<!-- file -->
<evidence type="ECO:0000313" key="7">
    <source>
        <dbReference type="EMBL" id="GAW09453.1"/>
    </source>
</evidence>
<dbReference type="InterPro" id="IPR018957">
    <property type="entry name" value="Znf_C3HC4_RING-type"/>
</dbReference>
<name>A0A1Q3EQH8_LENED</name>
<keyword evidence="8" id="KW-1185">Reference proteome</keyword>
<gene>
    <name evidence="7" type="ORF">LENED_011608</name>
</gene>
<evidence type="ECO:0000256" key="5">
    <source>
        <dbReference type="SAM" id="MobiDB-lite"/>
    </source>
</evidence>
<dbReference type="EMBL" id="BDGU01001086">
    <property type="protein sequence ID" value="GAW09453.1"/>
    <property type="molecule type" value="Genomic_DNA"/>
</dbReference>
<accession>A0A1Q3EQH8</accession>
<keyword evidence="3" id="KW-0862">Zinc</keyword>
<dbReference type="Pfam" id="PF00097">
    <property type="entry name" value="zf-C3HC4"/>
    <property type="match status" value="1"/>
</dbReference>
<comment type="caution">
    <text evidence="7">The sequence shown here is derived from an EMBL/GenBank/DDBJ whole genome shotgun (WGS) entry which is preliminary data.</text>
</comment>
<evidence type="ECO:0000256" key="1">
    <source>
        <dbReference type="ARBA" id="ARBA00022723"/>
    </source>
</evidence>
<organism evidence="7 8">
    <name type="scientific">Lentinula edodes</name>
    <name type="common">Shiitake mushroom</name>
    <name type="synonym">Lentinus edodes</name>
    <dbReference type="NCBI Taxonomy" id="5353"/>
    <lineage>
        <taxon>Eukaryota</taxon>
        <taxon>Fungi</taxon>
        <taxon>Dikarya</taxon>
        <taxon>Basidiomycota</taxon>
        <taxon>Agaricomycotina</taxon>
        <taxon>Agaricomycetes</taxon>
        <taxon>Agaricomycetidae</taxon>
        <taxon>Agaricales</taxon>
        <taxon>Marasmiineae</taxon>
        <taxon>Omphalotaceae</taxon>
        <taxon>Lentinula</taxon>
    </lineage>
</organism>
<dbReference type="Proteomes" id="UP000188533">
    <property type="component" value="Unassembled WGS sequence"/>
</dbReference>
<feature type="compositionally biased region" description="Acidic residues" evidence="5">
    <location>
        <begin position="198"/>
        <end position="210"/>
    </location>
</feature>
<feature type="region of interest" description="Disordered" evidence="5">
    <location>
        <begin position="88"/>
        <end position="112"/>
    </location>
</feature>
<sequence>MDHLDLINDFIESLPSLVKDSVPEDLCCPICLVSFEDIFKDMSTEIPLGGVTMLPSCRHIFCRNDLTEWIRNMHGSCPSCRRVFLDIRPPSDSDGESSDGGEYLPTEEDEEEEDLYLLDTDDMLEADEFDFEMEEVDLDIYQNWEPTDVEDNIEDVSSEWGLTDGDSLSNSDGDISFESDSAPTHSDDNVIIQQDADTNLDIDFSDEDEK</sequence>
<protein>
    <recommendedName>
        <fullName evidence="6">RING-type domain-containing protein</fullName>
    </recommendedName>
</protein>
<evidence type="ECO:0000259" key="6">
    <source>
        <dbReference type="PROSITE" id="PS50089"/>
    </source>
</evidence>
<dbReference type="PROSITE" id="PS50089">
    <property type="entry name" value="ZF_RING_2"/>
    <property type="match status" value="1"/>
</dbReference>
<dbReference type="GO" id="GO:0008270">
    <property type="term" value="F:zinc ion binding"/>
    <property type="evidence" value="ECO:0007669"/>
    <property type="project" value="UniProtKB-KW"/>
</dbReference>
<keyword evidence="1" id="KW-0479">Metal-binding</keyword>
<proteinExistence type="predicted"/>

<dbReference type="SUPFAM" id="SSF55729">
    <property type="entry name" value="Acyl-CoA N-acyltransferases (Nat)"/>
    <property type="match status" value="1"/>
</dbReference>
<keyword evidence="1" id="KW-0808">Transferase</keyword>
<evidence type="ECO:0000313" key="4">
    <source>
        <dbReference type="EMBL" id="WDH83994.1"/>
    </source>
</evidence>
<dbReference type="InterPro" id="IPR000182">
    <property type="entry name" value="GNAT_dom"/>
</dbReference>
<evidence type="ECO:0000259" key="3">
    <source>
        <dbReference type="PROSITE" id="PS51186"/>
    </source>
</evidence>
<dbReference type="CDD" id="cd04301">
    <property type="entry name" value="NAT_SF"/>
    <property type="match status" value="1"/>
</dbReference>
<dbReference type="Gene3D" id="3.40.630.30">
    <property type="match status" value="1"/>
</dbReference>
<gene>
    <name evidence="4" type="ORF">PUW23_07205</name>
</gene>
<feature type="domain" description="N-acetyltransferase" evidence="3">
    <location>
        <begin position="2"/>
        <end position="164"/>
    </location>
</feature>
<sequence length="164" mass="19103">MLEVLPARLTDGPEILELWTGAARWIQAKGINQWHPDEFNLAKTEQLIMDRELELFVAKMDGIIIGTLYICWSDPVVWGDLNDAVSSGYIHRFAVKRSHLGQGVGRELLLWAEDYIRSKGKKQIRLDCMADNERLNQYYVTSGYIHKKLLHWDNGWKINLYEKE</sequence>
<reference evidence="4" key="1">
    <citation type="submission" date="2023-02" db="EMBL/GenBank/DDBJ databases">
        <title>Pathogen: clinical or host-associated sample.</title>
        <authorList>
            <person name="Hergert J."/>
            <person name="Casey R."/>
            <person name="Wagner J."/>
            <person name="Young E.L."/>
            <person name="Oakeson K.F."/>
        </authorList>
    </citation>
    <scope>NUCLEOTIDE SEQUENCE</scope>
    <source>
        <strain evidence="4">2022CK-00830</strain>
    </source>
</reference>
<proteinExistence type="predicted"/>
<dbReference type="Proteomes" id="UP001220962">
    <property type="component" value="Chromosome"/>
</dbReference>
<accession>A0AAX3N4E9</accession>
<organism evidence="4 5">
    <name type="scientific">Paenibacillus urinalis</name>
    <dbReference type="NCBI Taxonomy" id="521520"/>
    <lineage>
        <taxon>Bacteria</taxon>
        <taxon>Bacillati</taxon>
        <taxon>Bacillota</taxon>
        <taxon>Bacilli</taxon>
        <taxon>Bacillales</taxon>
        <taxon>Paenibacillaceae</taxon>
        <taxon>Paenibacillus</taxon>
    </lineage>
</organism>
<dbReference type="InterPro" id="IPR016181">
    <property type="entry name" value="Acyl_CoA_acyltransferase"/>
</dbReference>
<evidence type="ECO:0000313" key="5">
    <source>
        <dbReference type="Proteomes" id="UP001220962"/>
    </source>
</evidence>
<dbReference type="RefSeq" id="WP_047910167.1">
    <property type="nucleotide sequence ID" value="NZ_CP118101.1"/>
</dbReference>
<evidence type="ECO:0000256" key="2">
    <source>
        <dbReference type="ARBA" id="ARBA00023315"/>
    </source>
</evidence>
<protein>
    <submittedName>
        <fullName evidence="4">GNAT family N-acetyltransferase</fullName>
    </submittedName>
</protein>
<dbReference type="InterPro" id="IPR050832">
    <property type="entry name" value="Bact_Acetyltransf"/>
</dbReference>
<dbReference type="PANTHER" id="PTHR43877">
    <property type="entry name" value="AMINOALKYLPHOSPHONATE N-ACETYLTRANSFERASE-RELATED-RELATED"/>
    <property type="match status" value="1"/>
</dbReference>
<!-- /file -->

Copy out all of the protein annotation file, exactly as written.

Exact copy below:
<evidence type="ECO:0000313" key="7">
    <source>
        <dbReference type="EMBL" id="GAW09453.1"/>
    </source>
</evidence>
<dbReference type="InterPro" id="IPR018957">
    <property type="entry name" value="Znf_C3HC4_RING-type"/>
</dbReference>
<name>A0A1Q3EQH8_LENED</name>
<keyword evidence="8" id="KW-1185">Reference proteome</keyword>
<gene>
    <name evidence="7" type="ORF">LENED_011608</name>
</gene>
<evidence type="ECO:0000256" key="5">
    <source>
        <dbReference type="SAM" id="MobiDB-lite"/>
    </source>
</evidence>
<dbReference type="EMBL" id="BDGU01001086">
    <property type="protein sequence ID" value="GAW09453.1"/>
    <property type="molecule type" value="Genomic_DNA"/>
</dbReference>
<accession>A0A1Q3EQH8</accession>
<keyword evidence="3" id="KW-0862">Zinc</keyword>
<dbReference type="Pfam" id="PF00097">
    <property type="entry name" value="zf-C3HC4"/>
    <property type="match status" value="1"/>
</dbReference>
<comment type="caution">
    <text evidence="7">The sequence shown here is derived from an EMBL/GenBank/DDBJ whole genome shotgun (WGS) entry which is preliminary data.</text>
</comment>
<evidence type="ECO:0000256" key="1">
    <source>
        <dbReference type="ARBA" id="ARBA00022723"/>
    </source>
</evidence>
<organism evidence="7 8">
    <name type="scientific">Lentinula edodes</name>
    <name type="common">Shiitake mushroom</name>
    <name type="synonym">Lentinus edodes</name>
    <dbReference type="NCBI Taxonomy" id="5353"/>
    <lineage>
        <taxon>Eukaryota</taxon>
        <taxon>Fungi</taxon>
        <taxon>Dikarya</taxon>
        <taxon>Basidiomycota</taxon>
        <taxon>Agaricomycotina</taxon>
        <taxon>Agaricomycetes</taxon>
        <taxon>Agaricomycetidae</taxon>
        <taxon>Agaricales</taxon>
        <taxon>Marasmiineae</taxon>
        <taxon>Omphalotaceae</taxon>
        <taxon>Lentinula</taxon>
    </lineage>
</organism>
<dbReference type="Proteomes" id="UP000188533">
    <property type="component" value="Unassembled WGS sequence"/>
</dbReference>
<feature type="compositionally biased region" description="Acidic residues" evidence="5">
    <location>
        <begin position="198"/>
        <end position="210"/>
    </location>
</feature>
<feature type="region of interest" description="Disordered" evidence="5">
    <location>
        <begin position="88"/>
        <end position="112"/>
    </location>
</feature>
<sequence>MDHLDLINDFIESLPSLVKDSVPEDLCCPICLVSFEDIFKDMSTEIPLGGVTMLPSCRHIFCRNDLTEWIRNMHGSCPSCRRVFLDIRPPSDSDGESSDGGEYLPTEEDEEEEDLYLLDTDDMLEADEFDFEMEEVDLDIYQNWEPTDVEDNIEDVSSEWGLTDGDSLSNSDGDISFESDSAPTHSDDNVIIQQDADTNLDIDFSDEDEK</sequence>
<protein>
    <recommendedName>
        <fullName evidence="6">RING-type domain-containing protein</fullName>
    </recommendedName>
</protein>
<evidence type="ECO:0000259" key="6">
    <source>
        <dbReference type="PROSITE" id="PS50089"/>
    </source>
</evidence>
<dbReference type="PROSITE" id="PS50089">
    <property type="entry name" value="ZF_RING_2"/>
    <property type="match status" value="1"/>
</dbReference>
<dbReference type="GO" id="GO:0008270">
    <property type="term" value="F:zinc ion binding"/>
    <property type="evidence" value="ECO:0007669"/>
    <property type="project" value="UniProtKB-KW"/>
</dbReference>
<keyword evidence="1" id="KW-0479">Metal-binding</keyword>
<proteinExistence type="predicted"/>

<dbReference type="SUPFAM" id="SSF55729">
    <property type="entry name" value="Acyl-CoA N-acyltransferases (Nat)"/>
    <property type="match status" value="1"/>
</dbReference>
<keyword evidence="1" id="KW-0808">Transferase</keyword>
<evidence type="ECO:0000313" key="4">
    <source>
        <dbReference type="EMBL" id="WDH83994.1"/>
    </source>
</evidence>
<dbReference type="InterPro" id="IPR000182">
    <property type="entry name" value="GNAT_dom"/>
</dbReference>
<evidence type="ECO:0000259" key="3">
    <source>
        <dbReference type="PROSITE" id="PS51186"/>
    </source>
</evidence>
<dbReference type="CDD" id="cd04301">
    <property type="entry name" value="NAT_SF"/>
    <property type="match status" value="1"/>
</dbReference>
<dbReference type="Gene3D" id="3.40.630.30">
    <property type="match status" value="1"/>
</dbReference>
<gene>
    <name evidence="4" type="ORF">PUW23_07205</name>
</gene>
<feature type="domain" description="N-acetyltransferase" evidence="3">
    <location>
        <begin position="2"/>
        <end position="164"/>
    </location>
</feature>
<sequence length="164" mass="19103">MLEVLPARLTDGPEILELWTGAARWIQAKGINQWHPDEFNLAKTEQLIMDRELELFVAKMDGIIIGTLYICWSDPVVWGDLNDAVSSGYIHRFAVKRSHLGQGVGRELLLWAEDYIRSKGKKQIRLDCMADNERLNQYYVTSGYIHKKLLHWDNGWKINLYEKE</sequence>
<reference evidence="4" key="1">
    <citation type="submission" date="2023-02" db="EMBL/GenBank/DDBJ databases">
        <title>Pathogen: clinical or host-associated sample.</title>
        <authorList>
            <person name="Hergert J."/>
            <person name="Casey R."/>
            <person name="Wagner J."/>
            <person name="Young E.L."/>
            <person name="Oakeson K.F."/>
        </authorList>
    </citation>
    <scope>NUCLEOTIDE SEQUENCE</scope>
    <source>
        <strain evidence="4">2022CK-00830</strain>
    </source>
</reference>
<proteinExistence type="predicted"/>
<dbReference type="Proteomes" id="UP001220962">
    <property type="component" value="Chromosome"/>
</dbReference>
<accession>A0AAX3N4E9</accession>
<organism evidence="4 5">
    <name type="scientific">Paenibacillus urinalis</name>
    <dbReference type="NCBI Taxonomy" id="521520"/>
    <lineage>
        <taxon>Bacteria</taxon>
        <taxon>Bacillati</taxon>
        <taxon>Bacillota</taxon>
        <taxon>Bacilli</taxon>
        <taxon>Bacillales</taxon>
        <taxon>Paenibacillaceae</taxon>
        <taxon>Paenibacillus</taxon>
    </lineage>
</organism>
<dbReference type="InterPro" id="IPR016181">
    <property type="entry name" value="Acyl_CoA_acyltransferase"/>
</dbReference>
<evidence type="ECO:0000313" key="5">
    <source>
        <dbReference type="Proteomes" id="UP001220962"/>
    </source>
</evidence>
<dbReference type="RefSeq" id="WP_047910167.1">
    <property type="nucleotide sequence ID" value="NZ_CP118101.1"/>
</dbReference>
<evidence type="ECO:0000256" key="2">
    <source>
        <dbReference type="ARBA" id="ARBA00023315"/>
    </source>
</evidence>
<protein>
    <submittedName>
        <fullName evidence="4">GNAT family N-acetyltransferase</fullName>
    </submittedName>
</protein>
<dbReference type="InterPro" id="IPR050832">
    <property type="entry name" value="Bact_Acetyltransf"/>
</dbReference>
<dbReference type="PANTHER" id="PTHR43877">
    <property type="entry name" value="AMINOALKYLPHOSPHONATE N-ACETYLTRANSFERASE-RELATED-RELATED"/>
    <property type="match status" value="1"/>
</dbReference>